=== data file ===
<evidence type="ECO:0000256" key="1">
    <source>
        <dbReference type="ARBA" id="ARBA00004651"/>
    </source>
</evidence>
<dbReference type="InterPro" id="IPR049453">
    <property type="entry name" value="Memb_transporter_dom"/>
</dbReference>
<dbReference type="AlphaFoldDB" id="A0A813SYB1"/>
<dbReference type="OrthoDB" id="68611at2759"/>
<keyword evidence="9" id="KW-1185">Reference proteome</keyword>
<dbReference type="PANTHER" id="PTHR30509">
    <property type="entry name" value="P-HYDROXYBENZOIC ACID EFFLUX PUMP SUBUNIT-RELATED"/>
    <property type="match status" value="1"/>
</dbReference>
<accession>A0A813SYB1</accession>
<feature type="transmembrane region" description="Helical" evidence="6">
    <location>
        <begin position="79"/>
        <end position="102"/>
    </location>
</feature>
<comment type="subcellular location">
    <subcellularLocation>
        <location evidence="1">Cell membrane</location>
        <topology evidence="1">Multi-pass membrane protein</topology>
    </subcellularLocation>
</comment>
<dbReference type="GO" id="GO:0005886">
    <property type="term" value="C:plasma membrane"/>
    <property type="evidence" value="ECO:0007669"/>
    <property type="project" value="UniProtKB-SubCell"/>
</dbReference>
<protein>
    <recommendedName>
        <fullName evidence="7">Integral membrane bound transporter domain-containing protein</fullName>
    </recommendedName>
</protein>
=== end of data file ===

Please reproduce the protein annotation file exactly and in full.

<evidence type="ECO:0000256" key="1">
    <source>
        <dbReference type="ARBA" id="ARBA00004651"/>
    </source>
</evidence>
<dbReference type="InterPro" id="IPR049453">
    <property type="entry name" value="Memb_transporter_dom"/>
</dbReference>
<dbReference type="AlphaFoldDB" id="A0A813SYB1"/>
<dbReference type="OrthoDB" id="68611at2759"/>
<keyword evidence="9" id="KW-1185">Reference proteome</keyword>
<dbReference type="PANTHER" id="PTHR30509">
    <property type="entry name" value="P-HYDROXYBENZOIC ACID EFFLUX PUMP SUBUNIT-RELATED"/>
    <property type="match status" value="1"/>
</dbReference>
<accession>A0A813SYB1</accession>
<feature type="transmembrane region" description="Helical" evidence="6">
    <location>
        <begin position="79"/>
        <end position="102"/>
    </location>
</feature>
<comment type="subcellular location">
    <subcellularLocation>
        <location evidence="1">Cell membrane</location>
        <topology evidence="1">Multi-pass membrane protein</topology>
    </subcellularLocation>
</comment>
<dbReference type="GO" id="GO:0005886">
    <property type="term" value="C:plasma membrane"/>
    <property type="evidence" value="ECO:0007669"/>
    <property type="project" value="UniProtKB-SubCell"/>
</dbReference>
<protein>
    <recommendedName>
        <fullName evidence="7">Integral membrane bound transporter domain-containing protein</fullName>
    </recommendedName>
</protein>